Once again, we faced certain budgetary disaster well into this year’s regular legislative session only to see the problem miraculously (if temporarily) disappear in its waning days — and with little ill effect, if we are to believe those applauding themselves about it. Significant time also was devoted to the political pretense that it would be OK if we got rid of our income taxes. It’s hard to imagine anybody will ever again believe, or care, that we have a serious, recurring, structural budget problem.
Despite his scholarly views on the health risks and costs of smoking and the potential of taxes to curtail it, our governor vetoed the extension of a 4-cent cigarette tax. The extension had passed the House of Representatives by an ostensibly veto-proof margin. But, under pressure from the administration, the same body failed to muster anywhere near the same number of votes to override the veto. After a little drama, the extension was added to Jindal’s own TOPS bill without his strong objection. Since this proposed constitutional amendment is not subject to veto by the governor and is a sure winner in the popular election, everybody who previously looked bad suddenly looked good — another miracle.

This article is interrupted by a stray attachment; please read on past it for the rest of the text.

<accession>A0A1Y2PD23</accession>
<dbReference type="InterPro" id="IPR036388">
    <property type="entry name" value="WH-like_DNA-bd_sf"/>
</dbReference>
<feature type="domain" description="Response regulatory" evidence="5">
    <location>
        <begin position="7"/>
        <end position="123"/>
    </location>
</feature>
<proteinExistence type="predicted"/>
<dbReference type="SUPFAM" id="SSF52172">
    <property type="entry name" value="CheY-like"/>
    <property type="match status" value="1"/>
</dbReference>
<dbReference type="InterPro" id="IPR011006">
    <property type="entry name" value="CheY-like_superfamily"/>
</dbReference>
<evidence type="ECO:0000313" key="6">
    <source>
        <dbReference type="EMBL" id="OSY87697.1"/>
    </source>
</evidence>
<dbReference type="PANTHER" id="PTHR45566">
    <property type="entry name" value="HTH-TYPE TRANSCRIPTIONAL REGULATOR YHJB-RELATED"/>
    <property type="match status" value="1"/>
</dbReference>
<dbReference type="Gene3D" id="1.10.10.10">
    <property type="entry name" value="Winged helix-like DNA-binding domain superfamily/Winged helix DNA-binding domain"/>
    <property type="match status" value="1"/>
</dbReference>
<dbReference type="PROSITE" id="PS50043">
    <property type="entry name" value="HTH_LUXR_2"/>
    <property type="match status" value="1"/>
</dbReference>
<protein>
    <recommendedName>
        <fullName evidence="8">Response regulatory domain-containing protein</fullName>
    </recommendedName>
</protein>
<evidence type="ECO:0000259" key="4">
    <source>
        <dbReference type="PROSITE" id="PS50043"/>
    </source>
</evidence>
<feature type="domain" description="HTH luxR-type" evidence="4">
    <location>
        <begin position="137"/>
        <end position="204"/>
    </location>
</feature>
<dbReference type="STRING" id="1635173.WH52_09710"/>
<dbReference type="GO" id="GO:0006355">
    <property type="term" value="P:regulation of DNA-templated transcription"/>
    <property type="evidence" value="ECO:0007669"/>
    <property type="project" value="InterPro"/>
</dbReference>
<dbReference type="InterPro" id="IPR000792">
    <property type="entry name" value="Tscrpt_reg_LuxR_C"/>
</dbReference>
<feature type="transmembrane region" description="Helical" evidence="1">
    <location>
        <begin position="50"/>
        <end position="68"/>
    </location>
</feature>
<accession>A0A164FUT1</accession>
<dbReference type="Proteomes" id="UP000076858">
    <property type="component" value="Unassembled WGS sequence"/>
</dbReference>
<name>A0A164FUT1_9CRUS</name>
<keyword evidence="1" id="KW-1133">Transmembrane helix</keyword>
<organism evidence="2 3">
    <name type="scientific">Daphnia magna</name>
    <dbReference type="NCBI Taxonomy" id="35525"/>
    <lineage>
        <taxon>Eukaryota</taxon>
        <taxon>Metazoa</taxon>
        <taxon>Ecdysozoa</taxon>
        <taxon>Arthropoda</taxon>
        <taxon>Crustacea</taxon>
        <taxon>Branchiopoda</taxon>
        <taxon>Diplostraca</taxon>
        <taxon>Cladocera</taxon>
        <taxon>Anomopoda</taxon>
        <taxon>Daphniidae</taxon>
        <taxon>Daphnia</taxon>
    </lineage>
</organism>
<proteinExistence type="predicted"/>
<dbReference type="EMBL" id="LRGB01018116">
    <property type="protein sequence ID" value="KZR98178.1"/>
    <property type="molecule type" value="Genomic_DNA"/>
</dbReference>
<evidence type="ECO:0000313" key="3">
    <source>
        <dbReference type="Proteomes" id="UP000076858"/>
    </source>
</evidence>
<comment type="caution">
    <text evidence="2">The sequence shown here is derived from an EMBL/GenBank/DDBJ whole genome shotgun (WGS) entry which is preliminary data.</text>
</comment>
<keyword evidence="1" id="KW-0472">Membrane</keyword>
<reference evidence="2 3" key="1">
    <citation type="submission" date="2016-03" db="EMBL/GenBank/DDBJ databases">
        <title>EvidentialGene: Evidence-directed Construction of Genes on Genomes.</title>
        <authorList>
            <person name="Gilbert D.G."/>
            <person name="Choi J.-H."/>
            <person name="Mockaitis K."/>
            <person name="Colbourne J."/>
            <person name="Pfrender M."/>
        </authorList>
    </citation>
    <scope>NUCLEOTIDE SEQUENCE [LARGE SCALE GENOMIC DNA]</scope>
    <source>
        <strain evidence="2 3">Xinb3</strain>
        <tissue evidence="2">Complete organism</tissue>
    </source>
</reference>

Fresh off defeat of its prison sale proposals, the administration seemed determined to go forward with privatization of a demonstrably cost-efficient state group health insurance program. Nothing was presented to clearly show cost savings from privatizing the program. Quite the contrary, evidence suggested the state and/or participants would have to pay more to a private insurer for the same coverage. Clearly, ideology has trumped reality.
Is it any wonder the credibility of our elected leadership is in question?
retired budget director